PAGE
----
Trust to take over Steiner Academy Bristol

June 07 2019
Trust to take over Steiner Academy Bristol

THE Steiner Academy Bristol in Fishponds is to be transferred to a new academy trust, months after an Ofsted inspection report said it was inadequate.

The school in College Road – and two other Steiner academies in Frome and Exeter – will be transferred together to the Avanti Schools Trust, a London-based charitable company which runs seven Hindu faith schools across England.

Steiner Academy Bristol principal Joss Hayes announced the transfer today in a joint statement with the acting heads of the other two schools.

They said: “We are delighted that there is now a clear direction for the future of the schools, building on Avanti’s successful approach to school improvement, whilst working to combine the Steiner-Waldorf principles.

The next phase will include an active consultation period with parents and staff, led by the Avanti team. We are sure that there are many questions, but hope that this decision allows us to begin the next phase, moving forward as a group of schools, together.

It is important to note that the School Improvement Plans each academy have been working towards, to respond to the Ofsted findings, remain in place, and will continue to be the focus for staff and teachers at all of the academies.”

The school’s governing body was given a termination notice in January by the Regional Schools Commissioner for the South West, Lisa Mannall, who said she was “minded to terminate the funding agreement of the academy and transfer the school to a strong multi-academy trust” following the report.

Confirming the Department for Education’s approval of the Avanti Schools Trust as the sponsor in principle for the schools today, Ms Mannall said: “I hope that this will provide certainty to pupils, parents, and staff about the future of the school, as well as reassurance that the department recognises the urgent need for improved educational standards and continued leadership support. I expect the trust to complete its due diligence with a view to the schools formally transferring in the autumn.”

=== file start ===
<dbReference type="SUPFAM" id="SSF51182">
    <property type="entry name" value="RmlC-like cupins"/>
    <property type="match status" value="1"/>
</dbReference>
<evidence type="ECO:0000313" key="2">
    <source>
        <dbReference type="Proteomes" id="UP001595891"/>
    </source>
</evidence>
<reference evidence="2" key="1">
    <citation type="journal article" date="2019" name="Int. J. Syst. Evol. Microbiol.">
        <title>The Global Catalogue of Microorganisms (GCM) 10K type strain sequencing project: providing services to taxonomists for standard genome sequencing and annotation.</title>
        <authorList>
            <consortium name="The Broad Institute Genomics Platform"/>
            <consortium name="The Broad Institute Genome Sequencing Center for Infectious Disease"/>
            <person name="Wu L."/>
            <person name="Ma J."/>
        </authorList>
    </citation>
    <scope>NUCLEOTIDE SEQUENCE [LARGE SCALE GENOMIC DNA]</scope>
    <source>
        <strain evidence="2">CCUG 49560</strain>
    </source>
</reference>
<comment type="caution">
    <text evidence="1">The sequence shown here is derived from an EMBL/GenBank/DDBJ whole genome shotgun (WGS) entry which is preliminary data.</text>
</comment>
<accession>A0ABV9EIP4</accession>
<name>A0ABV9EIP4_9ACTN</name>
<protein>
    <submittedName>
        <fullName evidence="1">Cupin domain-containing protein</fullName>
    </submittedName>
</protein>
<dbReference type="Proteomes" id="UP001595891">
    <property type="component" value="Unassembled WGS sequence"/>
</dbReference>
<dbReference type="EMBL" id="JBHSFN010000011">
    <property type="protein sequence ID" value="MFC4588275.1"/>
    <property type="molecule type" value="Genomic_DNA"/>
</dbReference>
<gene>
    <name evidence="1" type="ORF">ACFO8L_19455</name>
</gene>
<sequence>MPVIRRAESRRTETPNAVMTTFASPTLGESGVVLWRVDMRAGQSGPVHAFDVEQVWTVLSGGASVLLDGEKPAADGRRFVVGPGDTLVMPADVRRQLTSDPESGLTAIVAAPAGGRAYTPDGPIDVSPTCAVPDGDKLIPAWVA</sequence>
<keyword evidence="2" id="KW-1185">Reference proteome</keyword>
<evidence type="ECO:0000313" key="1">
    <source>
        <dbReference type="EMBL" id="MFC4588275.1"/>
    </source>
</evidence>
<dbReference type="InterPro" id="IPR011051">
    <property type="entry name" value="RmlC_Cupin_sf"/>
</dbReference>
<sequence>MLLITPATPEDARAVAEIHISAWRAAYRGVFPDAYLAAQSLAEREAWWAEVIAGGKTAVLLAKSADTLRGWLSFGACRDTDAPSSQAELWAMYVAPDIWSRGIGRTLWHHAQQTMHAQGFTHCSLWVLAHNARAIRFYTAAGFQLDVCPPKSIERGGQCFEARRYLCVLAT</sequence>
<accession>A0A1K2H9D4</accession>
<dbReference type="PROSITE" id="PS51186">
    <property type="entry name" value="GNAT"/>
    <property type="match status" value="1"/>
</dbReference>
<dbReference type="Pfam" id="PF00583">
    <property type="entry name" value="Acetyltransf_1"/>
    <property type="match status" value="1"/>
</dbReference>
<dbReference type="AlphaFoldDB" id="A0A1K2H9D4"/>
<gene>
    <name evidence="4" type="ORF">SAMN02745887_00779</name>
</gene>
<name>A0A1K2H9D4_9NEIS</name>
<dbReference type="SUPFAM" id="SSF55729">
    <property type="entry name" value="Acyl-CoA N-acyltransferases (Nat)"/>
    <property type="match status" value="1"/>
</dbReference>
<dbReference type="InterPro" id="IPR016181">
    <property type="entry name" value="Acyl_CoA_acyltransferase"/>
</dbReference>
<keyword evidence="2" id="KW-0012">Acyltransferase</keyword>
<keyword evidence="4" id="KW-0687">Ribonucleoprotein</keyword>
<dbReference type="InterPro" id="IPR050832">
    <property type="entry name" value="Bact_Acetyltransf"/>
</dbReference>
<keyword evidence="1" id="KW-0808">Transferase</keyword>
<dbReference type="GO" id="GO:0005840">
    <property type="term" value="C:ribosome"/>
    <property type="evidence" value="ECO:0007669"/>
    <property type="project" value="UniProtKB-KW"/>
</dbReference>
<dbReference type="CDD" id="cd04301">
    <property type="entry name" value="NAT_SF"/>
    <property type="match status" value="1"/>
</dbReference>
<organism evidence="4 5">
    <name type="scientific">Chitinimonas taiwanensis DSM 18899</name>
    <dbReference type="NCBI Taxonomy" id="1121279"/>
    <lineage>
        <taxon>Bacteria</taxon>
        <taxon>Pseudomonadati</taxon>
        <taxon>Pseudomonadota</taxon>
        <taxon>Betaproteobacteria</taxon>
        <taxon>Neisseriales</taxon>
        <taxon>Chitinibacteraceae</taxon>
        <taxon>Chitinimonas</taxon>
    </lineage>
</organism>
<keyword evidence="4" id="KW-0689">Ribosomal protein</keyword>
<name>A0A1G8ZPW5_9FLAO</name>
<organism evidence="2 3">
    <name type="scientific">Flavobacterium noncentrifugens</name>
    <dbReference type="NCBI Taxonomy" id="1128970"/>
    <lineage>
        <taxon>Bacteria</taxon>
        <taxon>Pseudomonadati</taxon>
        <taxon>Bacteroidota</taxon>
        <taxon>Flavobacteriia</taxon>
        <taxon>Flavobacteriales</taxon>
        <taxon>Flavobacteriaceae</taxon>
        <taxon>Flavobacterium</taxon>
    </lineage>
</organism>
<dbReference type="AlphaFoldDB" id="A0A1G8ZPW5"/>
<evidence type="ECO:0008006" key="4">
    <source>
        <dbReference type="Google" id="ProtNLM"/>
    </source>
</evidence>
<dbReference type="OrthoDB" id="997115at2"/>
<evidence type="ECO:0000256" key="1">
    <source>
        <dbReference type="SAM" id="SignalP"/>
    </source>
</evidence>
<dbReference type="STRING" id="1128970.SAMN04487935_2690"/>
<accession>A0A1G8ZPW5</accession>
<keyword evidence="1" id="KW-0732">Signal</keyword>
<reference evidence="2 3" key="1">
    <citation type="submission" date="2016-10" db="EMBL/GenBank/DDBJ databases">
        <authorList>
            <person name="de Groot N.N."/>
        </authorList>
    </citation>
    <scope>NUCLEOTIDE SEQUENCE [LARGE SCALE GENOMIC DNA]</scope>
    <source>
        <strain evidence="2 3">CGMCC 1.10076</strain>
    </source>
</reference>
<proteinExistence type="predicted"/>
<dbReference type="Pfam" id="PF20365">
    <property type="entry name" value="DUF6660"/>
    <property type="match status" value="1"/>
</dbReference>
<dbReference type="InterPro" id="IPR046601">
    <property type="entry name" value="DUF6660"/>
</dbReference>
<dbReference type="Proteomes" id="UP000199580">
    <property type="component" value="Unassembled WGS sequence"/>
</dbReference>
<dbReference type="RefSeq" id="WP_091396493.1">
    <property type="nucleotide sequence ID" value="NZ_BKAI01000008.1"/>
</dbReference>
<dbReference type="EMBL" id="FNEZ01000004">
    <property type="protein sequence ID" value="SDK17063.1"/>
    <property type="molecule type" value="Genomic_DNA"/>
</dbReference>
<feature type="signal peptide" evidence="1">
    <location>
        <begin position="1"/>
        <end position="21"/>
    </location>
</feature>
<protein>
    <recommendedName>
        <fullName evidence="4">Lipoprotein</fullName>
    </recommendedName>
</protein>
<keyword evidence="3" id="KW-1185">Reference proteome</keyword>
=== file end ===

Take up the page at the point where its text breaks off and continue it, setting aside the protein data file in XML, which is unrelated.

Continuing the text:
She said the DfE had considered all options, including closing the Fishponds school, which has 377 pupils aged from 4 to 16.

Ms Mannall said she had asked Avanti to consider whether operating as an all-through primary and secondary school was “educationally and financially sustainable in the longer term”.

She said: “I remain concerned about the standard of education at the school, and the Regional Schools Commissioner’s office will be closely monitoring progress after the school transfers.”

All of the Avanti trust’s schools are also open to non-Hindus: two are in Leicester and the others are in and around London.

Avanti describes its ethos as the Avanti Way, and says it “exists to help each person become a well-rounded human being through intellectual, personal and spiritual growth, and so make the world a better place”.

The trust says it follows what it calls its “Triple Pathway”, supporting people along three “parallel paths” of educational excellence, character formation and spiritual insight.

The trust says all of its schools are rated at least good with excellent features by Ofsted.

Writing on its website, chief executive Nitesh Gor said: “Ever since Avanti was conceived, our aspiration has been to develop both faith and non-denominational schools. Our current schools all have Hindu faith-designations and the next exciting phase for Avanti is to develop our group of non-denominational schools, underpinned by Avanti’s purpose to contribute to society through the systematic pursuit of human values and spiritual development.

We also now look forward to working with other schools who are looking to join a thriving multi-academy trust and may wish to join the Avanti family of schools.”